South Africa court to decide Dewani's fate on Monday
The fate of Shrien Dewani, the British-Indian millionaire accused of murdering his Indo-Swedish bride during their honeymoon in 2010, is expected to be decided on Monday by a South African court here.
Cape Town: The fate of Shrien Dewani, the British-Indian millionaire accused of murdering his Indo-Swedish bride during their honeymoon in 2010, is expected to be decided on Monday by a South African court here.
Judge Jeanette Traverso will tomorow decide whether to throw out the high-profile trial of Dewani even before he has started his defence against accusation that he plotted to kill his 28-year-old wife Anni.
Traverso has to decide if the prosecution case she has heard against the 34-year-old businessman is so weak at this stage that she can see no reasonable prospect she might find him guilty once she has also heard his defence.
Prosecutors in the six-week-long trial said Dewani was a closet homosexual, and "needed to find a way out" of his marriage.
He admitted at the start of the trial that he is bisexual and visited male bondage prostitutes. But he also insisted that he loved his new wife Anni and had no hand in what happened.
Traverso, the second most senior in the province, has made no secret of her dismay at the prosecution case. She has rejected evidence about Dewani's sexuality as "irrelevant" and repeatedly lambasted the prosecutors leading it, Telegraph reported.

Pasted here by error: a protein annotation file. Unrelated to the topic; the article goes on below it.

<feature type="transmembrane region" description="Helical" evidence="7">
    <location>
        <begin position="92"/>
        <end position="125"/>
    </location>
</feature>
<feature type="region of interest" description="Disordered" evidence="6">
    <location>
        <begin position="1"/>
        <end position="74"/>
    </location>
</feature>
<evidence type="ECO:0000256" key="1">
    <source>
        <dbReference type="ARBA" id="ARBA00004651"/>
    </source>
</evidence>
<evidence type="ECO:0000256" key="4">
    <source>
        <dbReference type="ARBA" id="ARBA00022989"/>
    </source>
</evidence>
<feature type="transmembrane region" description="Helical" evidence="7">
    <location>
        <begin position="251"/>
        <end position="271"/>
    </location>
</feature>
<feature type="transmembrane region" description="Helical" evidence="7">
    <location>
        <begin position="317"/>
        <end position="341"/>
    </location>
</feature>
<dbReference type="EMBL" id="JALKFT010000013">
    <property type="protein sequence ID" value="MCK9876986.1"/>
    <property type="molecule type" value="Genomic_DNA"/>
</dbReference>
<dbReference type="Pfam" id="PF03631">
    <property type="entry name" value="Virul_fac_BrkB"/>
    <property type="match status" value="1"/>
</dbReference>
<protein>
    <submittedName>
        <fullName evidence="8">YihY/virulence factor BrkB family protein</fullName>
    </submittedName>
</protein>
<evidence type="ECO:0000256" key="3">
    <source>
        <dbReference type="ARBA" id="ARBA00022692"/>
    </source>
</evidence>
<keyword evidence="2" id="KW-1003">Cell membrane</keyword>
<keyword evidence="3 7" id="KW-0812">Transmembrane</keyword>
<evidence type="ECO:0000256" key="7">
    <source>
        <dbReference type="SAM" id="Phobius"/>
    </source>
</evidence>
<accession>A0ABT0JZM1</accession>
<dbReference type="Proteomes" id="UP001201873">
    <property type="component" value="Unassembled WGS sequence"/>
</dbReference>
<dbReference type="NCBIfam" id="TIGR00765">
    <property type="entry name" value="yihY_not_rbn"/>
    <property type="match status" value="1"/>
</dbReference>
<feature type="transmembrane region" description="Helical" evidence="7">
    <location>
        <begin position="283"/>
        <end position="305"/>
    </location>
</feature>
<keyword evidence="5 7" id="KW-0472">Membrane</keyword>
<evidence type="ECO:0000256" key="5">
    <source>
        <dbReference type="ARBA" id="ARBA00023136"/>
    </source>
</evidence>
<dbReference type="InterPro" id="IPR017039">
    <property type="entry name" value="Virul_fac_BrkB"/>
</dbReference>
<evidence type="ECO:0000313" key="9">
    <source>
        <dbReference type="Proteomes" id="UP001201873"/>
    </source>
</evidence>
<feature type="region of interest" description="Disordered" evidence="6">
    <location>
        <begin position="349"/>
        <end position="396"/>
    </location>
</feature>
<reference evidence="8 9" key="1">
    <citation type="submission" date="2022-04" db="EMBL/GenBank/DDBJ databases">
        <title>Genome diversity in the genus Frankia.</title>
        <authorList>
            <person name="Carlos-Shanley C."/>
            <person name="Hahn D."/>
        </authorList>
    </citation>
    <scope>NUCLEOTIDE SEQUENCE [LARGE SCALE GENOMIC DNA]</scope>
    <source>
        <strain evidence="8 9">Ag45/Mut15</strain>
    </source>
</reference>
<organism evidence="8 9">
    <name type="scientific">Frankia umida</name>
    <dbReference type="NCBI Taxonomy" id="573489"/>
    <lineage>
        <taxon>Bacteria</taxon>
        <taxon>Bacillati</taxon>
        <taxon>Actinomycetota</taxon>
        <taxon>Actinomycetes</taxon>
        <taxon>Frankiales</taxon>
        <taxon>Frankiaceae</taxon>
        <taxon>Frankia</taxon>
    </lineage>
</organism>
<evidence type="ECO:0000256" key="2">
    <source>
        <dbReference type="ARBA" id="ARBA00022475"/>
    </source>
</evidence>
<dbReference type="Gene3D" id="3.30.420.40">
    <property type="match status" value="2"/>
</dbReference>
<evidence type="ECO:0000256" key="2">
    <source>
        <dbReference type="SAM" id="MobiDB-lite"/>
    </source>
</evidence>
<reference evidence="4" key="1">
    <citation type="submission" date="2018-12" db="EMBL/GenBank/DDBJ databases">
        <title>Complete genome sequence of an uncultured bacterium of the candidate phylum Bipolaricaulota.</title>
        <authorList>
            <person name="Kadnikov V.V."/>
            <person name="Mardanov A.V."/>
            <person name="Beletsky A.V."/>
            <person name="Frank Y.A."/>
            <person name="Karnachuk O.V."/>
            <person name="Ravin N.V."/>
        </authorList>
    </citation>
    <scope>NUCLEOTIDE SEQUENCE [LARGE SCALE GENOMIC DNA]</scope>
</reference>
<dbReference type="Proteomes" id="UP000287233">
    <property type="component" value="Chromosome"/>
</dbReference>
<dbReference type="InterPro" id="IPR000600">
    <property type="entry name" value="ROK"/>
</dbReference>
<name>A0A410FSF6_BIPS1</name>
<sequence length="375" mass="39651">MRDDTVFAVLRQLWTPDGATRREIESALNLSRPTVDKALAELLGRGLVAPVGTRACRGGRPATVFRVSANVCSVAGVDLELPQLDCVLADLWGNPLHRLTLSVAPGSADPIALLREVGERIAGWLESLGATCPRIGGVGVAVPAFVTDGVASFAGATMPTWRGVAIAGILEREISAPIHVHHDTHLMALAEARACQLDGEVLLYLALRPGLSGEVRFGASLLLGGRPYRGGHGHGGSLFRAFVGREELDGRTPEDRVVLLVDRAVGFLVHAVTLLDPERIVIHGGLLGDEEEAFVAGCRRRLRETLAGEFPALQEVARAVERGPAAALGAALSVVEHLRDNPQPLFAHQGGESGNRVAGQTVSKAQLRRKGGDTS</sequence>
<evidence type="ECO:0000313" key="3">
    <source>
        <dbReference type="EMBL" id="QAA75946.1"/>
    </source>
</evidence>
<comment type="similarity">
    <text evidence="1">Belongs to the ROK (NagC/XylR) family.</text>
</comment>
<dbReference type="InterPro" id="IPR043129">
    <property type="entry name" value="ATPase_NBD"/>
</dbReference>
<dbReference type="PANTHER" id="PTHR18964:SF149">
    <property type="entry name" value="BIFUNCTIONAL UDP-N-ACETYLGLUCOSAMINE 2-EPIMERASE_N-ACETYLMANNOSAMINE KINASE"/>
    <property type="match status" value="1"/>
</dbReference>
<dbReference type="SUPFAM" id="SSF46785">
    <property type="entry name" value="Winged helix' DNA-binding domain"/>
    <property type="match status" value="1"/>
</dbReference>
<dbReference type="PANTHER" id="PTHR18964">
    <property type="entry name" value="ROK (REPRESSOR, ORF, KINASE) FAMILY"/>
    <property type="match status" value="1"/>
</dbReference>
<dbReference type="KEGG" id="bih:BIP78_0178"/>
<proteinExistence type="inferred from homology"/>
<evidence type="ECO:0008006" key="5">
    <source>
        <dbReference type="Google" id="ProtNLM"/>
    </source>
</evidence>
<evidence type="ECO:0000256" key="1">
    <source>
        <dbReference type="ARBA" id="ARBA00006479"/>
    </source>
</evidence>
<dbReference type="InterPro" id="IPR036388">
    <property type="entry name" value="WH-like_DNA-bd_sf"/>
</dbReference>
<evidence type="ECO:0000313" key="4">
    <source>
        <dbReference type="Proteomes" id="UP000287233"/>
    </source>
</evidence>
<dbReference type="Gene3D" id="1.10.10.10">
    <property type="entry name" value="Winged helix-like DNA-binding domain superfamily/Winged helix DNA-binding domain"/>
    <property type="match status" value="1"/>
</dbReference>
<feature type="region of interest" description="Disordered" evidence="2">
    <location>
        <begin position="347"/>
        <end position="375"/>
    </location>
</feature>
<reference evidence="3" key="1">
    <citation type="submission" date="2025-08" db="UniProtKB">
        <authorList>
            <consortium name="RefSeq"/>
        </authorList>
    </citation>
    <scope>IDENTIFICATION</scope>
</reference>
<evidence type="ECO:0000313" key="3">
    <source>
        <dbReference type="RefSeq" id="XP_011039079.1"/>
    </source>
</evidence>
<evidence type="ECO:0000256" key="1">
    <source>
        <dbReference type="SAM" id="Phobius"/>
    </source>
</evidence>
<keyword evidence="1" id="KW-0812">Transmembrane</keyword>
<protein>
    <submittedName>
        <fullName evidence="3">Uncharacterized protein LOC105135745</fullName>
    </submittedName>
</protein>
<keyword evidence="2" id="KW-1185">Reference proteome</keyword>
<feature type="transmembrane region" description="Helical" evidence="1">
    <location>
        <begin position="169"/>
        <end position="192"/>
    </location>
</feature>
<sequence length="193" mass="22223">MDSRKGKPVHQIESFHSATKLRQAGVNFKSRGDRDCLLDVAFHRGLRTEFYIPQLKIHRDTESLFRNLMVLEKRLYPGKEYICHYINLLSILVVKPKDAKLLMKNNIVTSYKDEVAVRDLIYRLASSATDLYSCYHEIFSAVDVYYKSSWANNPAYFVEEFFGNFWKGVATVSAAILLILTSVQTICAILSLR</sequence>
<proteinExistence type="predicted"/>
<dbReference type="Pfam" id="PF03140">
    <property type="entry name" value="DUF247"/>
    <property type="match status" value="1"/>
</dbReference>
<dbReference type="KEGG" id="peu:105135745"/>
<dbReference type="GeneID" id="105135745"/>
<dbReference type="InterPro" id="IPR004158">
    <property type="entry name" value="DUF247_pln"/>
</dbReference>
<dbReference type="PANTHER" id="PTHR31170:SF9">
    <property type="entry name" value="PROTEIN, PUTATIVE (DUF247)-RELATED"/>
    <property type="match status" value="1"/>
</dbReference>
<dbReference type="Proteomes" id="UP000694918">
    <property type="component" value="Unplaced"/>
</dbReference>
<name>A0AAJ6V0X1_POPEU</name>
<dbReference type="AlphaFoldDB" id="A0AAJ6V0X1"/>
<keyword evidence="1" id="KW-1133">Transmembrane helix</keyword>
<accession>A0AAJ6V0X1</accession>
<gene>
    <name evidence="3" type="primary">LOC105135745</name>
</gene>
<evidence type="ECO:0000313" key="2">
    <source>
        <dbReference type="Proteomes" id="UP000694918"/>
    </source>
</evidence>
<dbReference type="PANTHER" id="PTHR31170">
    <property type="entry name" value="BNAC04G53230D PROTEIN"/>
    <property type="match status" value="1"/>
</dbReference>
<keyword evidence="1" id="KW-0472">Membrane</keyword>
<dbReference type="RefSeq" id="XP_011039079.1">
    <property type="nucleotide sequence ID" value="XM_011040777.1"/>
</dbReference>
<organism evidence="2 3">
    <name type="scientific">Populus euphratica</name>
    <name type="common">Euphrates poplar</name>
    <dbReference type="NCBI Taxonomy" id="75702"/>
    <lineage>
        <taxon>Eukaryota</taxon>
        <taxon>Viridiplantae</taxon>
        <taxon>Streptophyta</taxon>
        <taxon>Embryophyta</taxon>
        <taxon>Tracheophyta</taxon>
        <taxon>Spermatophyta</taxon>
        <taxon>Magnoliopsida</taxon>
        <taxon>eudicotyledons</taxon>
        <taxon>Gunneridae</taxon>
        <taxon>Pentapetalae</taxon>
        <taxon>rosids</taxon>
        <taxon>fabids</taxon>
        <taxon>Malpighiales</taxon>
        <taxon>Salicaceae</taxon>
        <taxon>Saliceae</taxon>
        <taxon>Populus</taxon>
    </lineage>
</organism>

Both Dewani's lawyers and the policemen who investigated his wife's death believe the fact the judge took more than a week to weigh her decision means she is minded to overturn the high-profile trial, rather than taking the easier option of hearing the defence's side before returning a verdict.
"If they are right, Dewani could be on his way back to Britain as early as Monday. His family have been in court throughout despite some unpalatable evidence about his double life," the report said.
Anni's family has asked the court to force her British-Indian millionaire husband to testify on charges that he had her killed and come out with the "full story".
Shrien faces life if found guilty of arranging to have his wife Anni murdered, who died in Cape Town after an apparent carjacking gone wrong.
He is accused of hiring three men -- taxi driver Zola Tongo, Mziwamadoda Qwabe and Xolile Mngeni -- to kill Anni.
Mngeni was sentenced to life in prison for the murder but died in jail. Qwabe was sentenced to 25 years. Tongo was sentenced to 18 years following a plea bargain deal.
Shrien lost a four-year legal battle in the UK to avoid extradition to South Africa, and was sent in April to stand trial.